New cancer therapy uses nanoparticles to reprogram immune cells

Electronics-research-001(Nanowerk News) Researchers at the University of  Georgia are developing a new treatment technique that uses nanoparticles to  reprogram immune cells so they are able to recognize and attack cancer. The  findings were published recently in the early online edition of ACS  Nano (“Ex Vivo Programming of Dendritic Cells by  Mitochondria-Targeted Nanoparticles to Produce Interferon-Gamma for Cancer  Immunotherapy”).
The human body operates under a constant state of martial law.  Chief among the enforcers charged with maintaining order is the immune system, a  complex network that seeks out and destroys the hordes of invading bacteria and  viruses that threaten the organic society as it goes about its work.
The immune system is good at its job, but it’s not perfect. Most  cancerous cells, for example, are able to avoid detection by the immune system  because they so closely resemble normal cells, leaving the cancerous cells free  to multiply and grow into life-threatening tumors while the body’s only  protectors remain unaware.
“What we are working on is specifically geared toward breast  cancer,” said Dhar, the study’s co-author and an assistant professor of  chemistry in the UGA Franklin College of Arts and Sciences. “Our paper reports  for the first time that we can stimulate the immune system against breast cancer  cells using mitochondria-targeted nanoparticles and light using a novel  pathway.”
In their experiments, Dhar and her colleagues exposed cancer  cells in a petri dish to specially designed nanoparticles 1,000 times finer than  the width of a human hair. The nanoparticles invade the cell and penetrate the  mitochondria?the organelles responsible for producing the energy a cell needs to  grow and replicate.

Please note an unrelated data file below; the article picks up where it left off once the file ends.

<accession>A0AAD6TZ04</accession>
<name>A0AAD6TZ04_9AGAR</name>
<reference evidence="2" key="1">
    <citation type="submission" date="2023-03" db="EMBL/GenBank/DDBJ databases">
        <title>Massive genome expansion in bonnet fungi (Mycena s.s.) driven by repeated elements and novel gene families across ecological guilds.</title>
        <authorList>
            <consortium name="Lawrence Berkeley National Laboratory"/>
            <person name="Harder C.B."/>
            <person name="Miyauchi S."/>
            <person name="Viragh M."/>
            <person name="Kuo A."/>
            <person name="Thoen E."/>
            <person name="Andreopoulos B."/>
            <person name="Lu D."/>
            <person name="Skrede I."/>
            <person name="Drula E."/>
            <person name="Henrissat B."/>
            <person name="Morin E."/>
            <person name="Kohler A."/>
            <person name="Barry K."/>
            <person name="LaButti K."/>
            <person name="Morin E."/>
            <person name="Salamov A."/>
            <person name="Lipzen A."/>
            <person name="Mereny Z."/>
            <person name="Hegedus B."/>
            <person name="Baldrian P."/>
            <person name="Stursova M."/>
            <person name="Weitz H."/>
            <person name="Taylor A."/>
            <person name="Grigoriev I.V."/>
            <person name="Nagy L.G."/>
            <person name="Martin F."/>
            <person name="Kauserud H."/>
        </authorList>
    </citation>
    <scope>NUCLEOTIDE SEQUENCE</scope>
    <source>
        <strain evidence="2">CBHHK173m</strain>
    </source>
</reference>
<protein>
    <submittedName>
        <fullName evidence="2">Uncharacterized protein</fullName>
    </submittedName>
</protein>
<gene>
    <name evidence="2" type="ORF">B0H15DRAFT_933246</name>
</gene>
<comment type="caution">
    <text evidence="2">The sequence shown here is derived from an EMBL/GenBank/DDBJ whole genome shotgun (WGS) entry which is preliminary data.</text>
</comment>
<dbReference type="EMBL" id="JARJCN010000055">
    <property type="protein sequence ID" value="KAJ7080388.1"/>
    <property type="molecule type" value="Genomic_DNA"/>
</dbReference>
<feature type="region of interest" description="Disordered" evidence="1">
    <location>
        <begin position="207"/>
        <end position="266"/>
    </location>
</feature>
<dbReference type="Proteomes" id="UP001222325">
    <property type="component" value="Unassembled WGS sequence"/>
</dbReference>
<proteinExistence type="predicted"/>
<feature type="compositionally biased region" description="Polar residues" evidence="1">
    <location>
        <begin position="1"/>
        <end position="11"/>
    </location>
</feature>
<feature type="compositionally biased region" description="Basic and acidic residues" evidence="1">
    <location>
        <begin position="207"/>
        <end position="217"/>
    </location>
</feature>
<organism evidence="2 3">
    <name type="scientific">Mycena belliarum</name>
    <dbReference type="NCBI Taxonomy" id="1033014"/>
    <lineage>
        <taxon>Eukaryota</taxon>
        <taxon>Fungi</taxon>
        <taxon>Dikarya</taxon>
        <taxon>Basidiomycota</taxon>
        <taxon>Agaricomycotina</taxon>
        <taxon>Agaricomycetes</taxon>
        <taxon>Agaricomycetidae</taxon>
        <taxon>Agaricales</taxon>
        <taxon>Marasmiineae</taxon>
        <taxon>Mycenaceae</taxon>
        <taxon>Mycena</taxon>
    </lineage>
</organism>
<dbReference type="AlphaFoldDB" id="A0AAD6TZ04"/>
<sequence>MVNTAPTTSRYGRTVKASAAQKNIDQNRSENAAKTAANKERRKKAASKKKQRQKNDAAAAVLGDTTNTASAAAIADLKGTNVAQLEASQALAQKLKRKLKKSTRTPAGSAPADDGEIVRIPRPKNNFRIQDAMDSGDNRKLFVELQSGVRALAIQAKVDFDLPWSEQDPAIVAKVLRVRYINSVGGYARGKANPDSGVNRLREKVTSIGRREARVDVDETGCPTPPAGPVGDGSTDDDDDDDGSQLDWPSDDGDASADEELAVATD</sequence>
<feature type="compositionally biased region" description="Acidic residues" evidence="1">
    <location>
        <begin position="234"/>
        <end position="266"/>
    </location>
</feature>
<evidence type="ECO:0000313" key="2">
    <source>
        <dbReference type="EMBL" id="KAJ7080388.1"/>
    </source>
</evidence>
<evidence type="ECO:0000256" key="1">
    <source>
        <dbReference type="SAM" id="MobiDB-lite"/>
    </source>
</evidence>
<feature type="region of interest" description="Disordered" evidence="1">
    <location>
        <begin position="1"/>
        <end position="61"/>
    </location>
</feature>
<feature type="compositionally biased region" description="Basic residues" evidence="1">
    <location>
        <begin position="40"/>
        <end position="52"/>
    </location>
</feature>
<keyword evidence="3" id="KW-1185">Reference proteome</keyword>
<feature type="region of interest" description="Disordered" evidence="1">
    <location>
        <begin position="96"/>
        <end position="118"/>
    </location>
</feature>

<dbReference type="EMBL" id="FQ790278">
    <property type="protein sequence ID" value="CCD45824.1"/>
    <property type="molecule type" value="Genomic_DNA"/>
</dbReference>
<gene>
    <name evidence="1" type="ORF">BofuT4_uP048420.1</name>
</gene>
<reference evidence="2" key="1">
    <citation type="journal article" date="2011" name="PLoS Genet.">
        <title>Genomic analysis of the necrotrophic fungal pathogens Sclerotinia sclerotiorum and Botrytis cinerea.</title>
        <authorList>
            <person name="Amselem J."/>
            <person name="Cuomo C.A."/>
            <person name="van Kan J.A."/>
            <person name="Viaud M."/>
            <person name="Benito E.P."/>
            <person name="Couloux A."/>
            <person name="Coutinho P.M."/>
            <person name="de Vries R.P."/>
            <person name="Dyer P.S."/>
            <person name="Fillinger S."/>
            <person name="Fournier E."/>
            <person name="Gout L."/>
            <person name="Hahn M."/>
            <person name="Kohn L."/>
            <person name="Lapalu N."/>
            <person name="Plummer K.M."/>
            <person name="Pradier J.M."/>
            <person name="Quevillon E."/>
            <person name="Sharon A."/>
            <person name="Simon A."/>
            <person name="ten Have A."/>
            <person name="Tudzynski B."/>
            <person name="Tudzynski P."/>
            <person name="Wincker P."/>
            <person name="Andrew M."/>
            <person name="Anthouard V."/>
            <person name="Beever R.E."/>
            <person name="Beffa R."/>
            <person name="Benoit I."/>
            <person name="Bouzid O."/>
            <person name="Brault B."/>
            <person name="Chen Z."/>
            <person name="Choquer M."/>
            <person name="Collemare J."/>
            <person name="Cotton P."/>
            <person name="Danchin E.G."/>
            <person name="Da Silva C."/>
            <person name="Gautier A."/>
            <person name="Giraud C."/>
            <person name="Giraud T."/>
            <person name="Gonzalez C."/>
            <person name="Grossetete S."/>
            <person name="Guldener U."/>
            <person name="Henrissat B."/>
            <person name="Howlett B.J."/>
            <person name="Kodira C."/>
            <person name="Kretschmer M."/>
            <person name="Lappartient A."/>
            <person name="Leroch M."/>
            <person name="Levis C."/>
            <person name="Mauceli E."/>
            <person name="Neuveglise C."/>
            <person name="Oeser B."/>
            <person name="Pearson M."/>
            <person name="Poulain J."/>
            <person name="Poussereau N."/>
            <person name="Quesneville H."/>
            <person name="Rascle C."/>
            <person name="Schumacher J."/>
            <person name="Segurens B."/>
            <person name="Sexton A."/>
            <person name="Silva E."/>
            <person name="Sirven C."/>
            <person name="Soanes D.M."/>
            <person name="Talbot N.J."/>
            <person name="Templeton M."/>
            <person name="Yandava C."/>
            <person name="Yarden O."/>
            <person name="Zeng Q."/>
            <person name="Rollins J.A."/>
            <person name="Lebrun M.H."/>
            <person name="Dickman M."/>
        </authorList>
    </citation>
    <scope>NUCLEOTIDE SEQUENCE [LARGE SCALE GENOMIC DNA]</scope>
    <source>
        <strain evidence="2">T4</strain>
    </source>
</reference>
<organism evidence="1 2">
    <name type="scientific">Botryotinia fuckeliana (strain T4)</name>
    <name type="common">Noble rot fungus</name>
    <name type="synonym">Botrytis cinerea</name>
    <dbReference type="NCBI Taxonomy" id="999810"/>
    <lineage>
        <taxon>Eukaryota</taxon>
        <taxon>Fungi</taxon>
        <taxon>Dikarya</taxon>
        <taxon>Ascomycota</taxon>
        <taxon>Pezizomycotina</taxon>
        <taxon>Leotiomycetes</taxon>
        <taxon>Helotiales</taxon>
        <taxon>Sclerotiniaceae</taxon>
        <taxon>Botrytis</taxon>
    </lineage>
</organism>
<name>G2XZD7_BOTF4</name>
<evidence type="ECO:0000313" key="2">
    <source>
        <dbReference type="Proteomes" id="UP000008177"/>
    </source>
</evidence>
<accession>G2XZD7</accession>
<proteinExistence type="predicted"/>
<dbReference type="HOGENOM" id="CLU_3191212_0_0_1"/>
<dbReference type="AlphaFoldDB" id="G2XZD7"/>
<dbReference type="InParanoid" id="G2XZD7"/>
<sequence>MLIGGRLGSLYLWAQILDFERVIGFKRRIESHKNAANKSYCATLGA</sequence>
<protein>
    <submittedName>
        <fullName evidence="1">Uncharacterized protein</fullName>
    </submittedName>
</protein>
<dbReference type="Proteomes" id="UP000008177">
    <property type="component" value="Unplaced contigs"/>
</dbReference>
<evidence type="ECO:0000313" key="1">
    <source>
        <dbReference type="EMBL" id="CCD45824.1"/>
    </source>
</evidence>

They then activated the nanoparticles inside the cancer cells by  exposing them to a tissue-penetrating long wavelength laser light. Once  activated, the nanoparticles disrupt the cancer cell’s normal processes,  eventually leading to its death.
The dead cancer cells were collected and exposed to dendritic  cells, one of the core components of the human immune system. What the  researchers saw was remarkable.
“We are able to potentially overcome some of the traditional  drawbacks to today’s dendritic cell immunotherapy,” said Sean Marrache, a  graduate student in Dhar’s lab. “By targeting nanoparticles to the mitochondria  of cancer cells and exposing dendritic cells to these activated cancer cells, we  found that the dendritic cells produced a high concentration of chemical signals  that they normally don’t produce, and these signals have traditionally been  integral to producing effective immune stimulation.”
Dhar added that the “dendritic cells recognized the cancer as  something foreign and began to produce high levels of interferon-gamma, which  alerts the rest of the immune system to a foreign presence and signals it to  attack. We basically used the cancer against itself.”
She cautions that the results are preliminary, and the approach  works only with certain forms of breast cancer. But if researchers can refine  the process, this technology may one day serve as the foundation for a new  cancer vaccine used to both prevent and treat disease.
“We particularly hope this technique could help patients with  advanced metastatic disease that has spread to other parts of the body,” said  Dhar, who also is a member of the UGA Nanoscale Science and Engineering Center,  Cancer Center and Center for Drug Discovery.
If the process were to become a treatment, doctors could biopsy  a tumor from the patient and kill the cancerous cells with nanoparticles. They  could then produce activated dendritic cells in bulk quantities in the lab under  controlled conditions before the cells were injected into the patient.
Once in the bloodstream, the newly activated cells would alert  the immune system to the cancer’s presence and destroy it.
“These are the things we can now do with nanotechnology,” Dhar  said. “If we can refine the process further, we may be able to use similar  techniques against other forms of cancer as well.”
Source: University of Georgia

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One comment on “New cancer therapy uses nanoparticles to reprogram immune cells

  1. lukescott313 says:

    interesting article!!


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